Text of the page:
Bring extra food. You will eat it all. The calorie consumption while bike packing is huge. I have no scientific evidence, but I can guarantee after day 1 you will be hungry almost all the time. I chose to bring dehydrated meals to save weight since I was on my own. I did learn that 2-year-old dehydrated food does not taste very good. It tasted great 2 years ago, but it certainly has a shelf life. But I was hungry enough to eat it. An old backpacking habit I have is to plan on eating something hot and salty when you get into camp. For me, this is a package of Mr. Noodles. Not a solid nutritional meal, but it is a quick and easy snack to get some instant calories, warm liquid and salt into your system.
It is really easy to overpack clothes on a bikepacking trip. Accept the fact that 3 hours into day 1 your riding gear will be stinky, but it won’t really get any stinkier, so you might as well wear the same shirt, outer shorts, and socks 3 days in a row. I brought 2 bike short liners, which worked well, and one base layer to wear in case it was cold riding. I made sure to have dry clothes including quick dry pants, a sweater, base layer, and warm socks to wear at camp and to bed. I brought 2 sports bras, one to ride in and one clean one to wear at camp. I brought underwear, but I can never seem to find it when I am changing at camp anyway, so I will re-think that for next time. 😊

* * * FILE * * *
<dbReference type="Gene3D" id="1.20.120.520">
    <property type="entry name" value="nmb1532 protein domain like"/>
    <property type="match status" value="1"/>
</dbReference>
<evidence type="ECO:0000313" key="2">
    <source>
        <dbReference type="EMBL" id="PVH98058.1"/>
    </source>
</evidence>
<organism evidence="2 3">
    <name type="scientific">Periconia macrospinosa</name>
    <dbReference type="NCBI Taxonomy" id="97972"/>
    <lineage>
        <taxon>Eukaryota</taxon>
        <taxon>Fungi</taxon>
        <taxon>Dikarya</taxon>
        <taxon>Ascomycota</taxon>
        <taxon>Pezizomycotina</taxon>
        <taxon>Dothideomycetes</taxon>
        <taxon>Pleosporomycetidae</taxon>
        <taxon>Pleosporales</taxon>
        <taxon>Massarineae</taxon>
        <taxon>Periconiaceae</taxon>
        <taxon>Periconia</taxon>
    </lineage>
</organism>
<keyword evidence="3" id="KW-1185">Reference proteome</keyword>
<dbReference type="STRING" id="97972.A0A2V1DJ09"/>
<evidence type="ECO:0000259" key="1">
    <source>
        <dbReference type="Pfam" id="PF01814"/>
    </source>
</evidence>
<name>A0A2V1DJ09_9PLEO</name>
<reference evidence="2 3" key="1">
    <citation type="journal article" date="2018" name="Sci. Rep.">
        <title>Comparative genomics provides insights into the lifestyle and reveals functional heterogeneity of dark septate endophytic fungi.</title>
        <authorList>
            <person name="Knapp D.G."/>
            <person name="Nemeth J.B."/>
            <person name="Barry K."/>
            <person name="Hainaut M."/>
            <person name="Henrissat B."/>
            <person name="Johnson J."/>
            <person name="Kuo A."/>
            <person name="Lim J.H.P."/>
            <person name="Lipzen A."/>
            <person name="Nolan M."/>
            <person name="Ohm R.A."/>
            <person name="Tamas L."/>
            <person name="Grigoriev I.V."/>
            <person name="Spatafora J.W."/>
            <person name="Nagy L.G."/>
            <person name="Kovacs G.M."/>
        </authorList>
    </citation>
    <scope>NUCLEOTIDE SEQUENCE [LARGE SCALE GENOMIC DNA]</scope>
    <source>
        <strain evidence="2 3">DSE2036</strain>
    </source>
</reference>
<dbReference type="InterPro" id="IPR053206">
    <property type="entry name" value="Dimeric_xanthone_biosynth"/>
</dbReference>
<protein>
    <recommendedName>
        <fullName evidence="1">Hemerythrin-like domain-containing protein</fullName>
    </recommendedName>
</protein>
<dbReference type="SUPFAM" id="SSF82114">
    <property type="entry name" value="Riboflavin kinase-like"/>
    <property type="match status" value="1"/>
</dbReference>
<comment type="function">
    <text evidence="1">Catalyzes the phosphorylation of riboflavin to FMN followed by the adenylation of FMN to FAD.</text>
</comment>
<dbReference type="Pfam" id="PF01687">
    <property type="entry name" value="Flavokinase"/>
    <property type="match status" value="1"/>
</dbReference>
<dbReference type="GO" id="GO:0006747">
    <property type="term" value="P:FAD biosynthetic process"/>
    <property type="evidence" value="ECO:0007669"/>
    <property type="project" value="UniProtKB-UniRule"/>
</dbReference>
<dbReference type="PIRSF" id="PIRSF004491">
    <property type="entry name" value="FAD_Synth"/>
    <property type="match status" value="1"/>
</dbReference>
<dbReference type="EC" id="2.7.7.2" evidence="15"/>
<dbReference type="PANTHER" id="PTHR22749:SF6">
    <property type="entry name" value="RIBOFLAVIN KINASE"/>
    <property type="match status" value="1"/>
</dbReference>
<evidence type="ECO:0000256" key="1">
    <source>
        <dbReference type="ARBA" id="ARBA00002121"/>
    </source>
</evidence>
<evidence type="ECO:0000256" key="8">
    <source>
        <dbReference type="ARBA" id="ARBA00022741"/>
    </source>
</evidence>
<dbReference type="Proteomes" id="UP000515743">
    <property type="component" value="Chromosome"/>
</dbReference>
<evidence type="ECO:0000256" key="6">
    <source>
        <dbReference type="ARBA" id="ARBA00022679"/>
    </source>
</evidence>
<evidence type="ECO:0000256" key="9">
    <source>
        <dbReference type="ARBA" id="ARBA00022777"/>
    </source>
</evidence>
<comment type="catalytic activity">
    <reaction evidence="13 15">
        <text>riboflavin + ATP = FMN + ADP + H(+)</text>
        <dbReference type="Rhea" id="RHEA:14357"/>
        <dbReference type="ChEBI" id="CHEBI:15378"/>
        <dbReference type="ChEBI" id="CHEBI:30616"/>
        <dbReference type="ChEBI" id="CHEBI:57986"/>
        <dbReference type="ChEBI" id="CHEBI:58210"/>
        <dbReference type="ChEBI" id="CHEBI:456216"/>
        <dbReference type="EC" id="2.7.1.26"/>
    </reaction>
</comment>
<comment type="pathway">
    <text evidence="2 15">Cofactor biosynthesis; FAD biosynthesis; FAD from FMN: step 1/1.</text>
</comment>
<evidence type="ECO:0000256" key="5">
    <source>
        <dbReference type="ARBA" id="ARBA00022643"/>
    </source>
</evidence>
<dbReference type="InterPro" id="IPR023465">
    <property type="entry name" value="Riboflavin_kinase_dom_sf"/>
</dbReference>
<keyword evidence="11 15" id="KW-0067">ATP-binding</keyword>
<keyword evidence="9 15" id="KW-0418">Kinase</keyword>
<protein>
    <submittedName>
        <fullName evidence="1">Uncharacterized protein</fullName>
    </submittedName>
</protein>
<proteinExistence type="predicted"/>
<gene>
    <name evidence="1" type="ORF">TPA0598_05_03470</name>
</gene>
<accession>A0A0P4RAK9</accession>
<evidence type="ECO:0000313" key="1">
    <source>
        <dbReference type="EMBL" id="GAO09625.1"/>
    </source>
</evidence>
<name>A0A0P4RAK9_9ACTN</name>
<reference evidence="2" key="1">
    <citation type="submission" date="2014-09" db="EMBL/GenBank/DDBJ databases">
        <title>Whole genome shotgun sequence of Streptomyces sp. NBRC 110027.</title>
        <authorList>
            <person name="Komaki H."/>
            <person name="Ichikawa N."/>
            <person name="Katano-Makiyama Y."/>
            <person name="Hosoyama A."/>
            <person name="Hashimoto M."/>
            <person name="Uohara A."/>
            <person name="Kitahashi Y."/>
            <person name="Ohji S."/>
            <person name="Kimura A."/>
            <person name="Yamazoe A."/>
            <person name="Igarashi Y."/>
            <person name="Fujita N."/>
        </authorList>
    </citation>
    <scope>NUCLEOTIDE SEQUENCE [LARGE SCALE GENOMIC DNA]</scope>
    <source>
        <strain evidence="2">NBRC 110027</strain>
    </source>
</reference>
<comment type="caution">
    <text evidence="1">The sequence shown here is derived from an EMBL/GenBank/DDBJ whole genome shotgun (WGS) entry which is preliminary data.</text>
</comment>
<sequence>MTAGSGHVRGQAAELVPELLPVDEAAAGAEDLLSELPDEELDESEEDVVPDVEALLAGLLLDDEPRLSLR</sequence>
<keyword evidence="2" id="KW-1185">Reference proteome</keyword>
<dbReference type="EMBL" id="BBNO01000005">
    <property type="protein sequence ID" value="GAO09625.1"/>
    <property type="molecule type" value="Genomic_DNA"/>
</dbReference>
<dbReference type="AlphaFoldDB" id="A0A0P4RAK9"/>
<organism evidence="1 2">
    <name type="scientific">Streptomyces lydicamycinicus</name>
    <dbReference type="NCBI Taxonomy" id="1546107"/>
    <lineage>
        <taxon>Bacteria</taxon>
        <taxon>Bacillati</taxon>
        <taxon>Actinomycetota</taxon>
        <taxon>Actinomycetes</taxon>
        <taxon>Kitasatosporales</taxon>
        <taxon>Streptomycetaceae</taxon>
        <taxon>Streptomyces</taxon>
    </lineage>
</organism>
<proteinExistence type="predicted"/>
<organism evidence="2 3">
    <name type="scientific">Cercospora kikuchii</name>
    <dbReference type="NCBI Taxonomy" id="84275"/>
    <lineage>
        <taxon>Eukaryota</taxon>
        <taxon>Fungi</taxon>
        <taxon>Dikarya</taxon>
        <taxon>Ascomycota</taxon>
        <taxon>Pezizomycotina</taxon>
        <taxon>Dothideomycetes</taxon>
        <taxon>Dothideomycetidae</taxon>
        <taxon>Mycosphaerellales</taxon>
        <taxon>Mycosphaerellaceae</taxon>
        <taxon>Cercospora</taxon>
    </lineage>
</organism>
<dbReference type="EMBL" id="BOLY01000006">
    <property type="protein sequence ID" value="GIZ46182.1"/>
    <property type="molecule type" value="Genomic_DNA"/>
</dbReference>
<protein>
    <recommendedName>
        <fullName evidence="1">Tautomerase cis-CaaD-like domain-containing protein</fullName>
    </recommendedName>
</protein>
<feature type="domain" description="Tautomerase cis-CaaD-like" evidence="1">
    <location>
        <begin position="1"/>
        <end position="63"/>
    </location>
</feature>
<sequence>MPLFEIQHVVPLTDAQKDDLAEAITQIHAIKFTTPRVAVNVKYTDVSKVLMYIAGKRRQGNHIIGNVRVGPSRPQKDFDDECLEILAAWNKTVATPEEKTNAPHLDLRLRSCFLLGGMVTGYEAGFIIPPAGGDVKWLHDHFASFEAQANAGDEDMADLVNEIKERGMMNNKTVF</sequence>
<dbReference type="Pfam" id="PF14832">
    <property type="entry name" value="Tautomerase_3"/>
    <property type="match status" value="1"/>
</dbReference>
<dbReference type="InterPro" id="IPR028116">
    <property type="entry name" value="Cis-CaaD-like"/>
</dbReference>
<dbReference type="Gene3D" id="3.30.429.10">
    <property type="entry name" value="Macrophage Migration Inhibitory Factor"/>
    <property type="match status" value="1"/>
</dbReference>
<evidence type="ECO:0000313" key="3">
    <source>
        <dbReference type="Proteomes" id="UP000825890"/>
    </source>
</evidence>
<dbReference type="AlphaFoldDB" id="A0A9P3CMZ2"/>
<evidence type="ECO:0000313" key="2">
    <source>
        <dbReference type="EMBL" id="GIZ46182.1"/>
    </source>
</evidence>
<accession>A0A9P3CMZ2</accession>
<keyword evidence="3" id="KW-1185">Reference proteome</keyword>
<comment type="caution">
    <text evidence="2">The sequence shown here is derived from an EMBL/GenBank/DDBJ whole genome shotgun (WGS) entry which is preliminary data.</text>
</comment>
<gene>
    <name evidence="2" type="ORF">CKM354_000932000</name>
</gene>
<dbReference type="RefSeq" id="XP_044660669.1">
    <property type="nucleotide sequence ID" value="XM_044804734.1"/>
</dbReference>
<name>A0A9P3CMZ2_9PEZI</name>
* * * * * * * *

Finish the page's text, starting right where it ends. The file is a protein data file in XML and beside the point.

Be very careful of all the cute little things you can buy and bring with you on a trip, those clever little things you think you can’t live without for 3 days. These little things can quickly add pounds of weight and take up a lot of limited bag volume and you most likely won’t use them. Below is a picture of my “little things”, all of which are functional items primarily for warmth and comfort based on past trips, and not just because they are “cute”. Save your toothpaste samples from your dentist because they are perfect for trips like this.
I brought the minimum amount of tool that I felt I could get away with. When I was packing the night before I felt like I should have more, but I brought what I knew how to use and I figured I could have been rescued by Mike if needed. But you will need at least one inner tube, tire lever, a pump, a multitool, and I brought a lock, just to be safe.
Keep it simple when bikepacking. You don’t need any cute little cooking utensils or espresso machines. They add up to a lot of weight and space very quickly. I know I need tea and warm food at least once a day, so bikepacking without a stove is not an option for me. My cup nests in my bowl, and all my little things fit inside my cup. The Jetboil stove we use is perfect for boiling water for tea and re-hydrating food. One spork is usually what I carry. And a small knife. I always bring matches and fire starter as a back up.